SKF Group has rolled out a line of energy-efficient bearings for driveline applications that could cut friction by up to 30 percent and carbon dioxide emissions by up to 13 gm per mile.
The new bearings offer reduced friction on an application-by-application basis for cars, trucks, agricultural equipment, construction machinery and even wind turbines.
"The real target is to minimize the friction by applying lower loads to the rolling elements," says Thomas Wolf, senior engineer for powertrain and steering at SKF's Automotive Div. in Germany. "Whether it's a car or a piece of construction equipment or a truck, the idea is always to reduce the friction."
SKF accomplishes that by applying its Vehicle Environmental Performance Simulator (VEP) software program to individual design applications. The simulator uses a variety of inputs, including engine torque, engine speed, vehicle mass, air drag and rolling resistance of tires to help determine the loads on the bearings. By knowing the loads, the resulting stresses, stiffness matrix and the desired bearing life, the program can optimize the internal geometry of the bearing, including the number and diameter of rolling elements, as well as the contact angle.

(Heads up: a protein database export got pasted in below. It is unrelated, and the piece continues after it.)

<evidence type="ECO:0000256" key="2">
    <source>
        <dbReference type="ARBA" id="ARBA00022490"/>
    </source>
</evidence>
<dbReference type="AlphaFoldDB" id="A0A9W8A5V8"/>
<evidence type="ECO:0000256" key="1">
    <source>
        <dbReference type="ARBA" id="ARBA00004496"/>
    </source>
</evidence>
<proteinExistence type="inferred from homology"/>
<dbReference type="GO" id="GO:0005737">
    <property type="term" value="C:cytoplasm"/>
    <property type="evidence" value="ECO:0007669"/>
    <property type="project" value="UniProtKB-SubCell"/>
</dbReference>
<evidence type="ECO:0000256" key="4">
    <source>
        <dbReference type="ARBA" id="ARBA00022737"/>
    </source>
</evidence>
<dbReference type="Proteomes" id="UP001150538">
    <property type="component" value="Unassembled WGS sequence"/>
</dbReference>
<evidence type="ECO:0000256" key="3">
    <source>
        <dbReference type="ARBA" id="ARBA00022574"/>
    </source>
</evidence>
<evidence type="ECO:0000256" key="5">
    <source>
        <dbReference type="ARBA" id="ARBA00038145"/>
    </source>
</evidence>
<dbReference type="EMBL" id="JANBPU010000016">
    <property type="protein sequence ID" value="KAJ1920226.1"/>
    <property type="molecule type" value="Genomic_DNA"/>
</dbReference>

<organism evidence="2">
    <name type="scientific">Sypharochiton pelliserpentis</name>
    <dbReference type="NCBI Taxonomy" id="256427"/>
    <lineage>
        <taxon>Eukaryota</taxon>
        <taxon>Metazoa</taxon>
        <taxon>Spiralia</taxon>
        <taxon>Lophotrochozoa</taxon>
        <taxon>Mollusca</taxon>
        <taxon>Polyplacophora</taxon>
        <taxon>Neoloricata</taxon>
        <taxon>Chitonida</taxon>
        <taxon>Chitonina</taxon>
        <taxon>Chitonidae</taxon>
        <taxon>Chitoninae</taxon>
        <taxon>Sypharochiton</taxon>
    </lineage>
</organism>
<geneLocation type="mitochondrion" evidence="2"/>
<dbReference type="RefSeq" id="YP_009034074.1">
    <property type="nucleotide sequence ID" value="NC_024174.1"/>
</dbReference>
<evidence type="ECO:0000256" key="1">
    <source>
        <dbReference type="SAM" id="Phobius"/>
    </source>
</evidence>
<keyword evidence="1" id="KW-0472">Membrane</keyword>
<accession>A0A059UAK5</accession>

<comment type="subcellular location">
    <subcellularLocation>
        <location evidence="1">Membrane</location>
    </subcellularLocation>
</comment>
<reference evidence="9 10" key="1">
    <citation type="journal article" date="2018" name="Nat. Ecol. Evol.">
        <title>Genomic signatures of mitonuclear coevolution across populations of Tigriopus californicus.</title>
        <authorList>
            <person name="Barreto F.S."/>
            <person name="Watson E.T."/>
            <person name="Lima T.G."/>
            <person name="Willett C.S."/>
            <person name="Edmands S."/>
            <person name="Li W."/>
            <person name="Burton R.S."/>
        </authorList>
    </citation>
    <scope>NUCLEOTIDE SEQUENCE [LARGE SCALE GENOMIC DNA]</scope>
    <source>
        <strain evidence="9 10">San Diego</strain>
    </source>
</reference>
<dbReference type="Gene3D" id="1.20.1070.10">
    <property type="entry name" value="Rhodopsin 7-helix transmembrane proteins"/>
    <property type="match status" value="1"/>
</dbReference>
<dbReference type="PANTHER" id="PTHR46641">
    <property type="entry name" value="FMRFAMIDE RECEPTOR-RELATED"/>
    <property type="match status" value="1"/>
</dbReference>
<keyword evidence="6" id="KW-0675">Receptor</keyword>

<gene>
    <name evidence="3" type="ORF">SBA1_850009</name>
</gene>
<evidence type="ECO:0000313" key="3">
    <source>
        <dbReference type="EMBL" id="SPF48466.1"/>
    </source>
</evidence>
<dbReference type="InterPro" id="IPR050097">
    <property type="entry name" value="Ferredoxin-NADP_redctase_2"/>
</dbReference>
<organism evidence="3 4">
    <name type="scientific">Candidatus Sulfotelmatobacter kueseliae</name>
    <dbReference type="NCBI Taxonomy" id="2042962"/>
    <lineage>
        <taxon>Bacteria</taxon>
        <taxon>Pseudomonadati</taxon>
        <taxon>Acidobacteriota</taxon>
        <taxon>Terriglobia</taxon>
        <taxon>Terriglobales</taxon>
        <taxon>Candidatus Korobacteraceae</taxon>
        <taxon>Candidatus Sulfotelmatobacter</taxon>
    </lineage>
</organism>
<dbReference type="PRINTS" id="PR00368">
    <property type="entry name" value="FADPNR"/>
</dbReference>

SKF's portfolio of low-friction bearings includes tapered roller bearings, angular contact ball bearings for drivelines, double-row ball bearings for pinion units and hybrid pinion units with double-row bearings with balls and tapered rollers.
By doing the VEP analysis on its portfolio of bearings, SKF claims it can reduce friction by as much as 30 percent. Wolf says the bearings are designed for use in virtually any type of mobile application.
"Even wind turbines can use the energy-efficient tapered roller bearings," he says. "But drivelines are still the application that is most promising for energy reduction."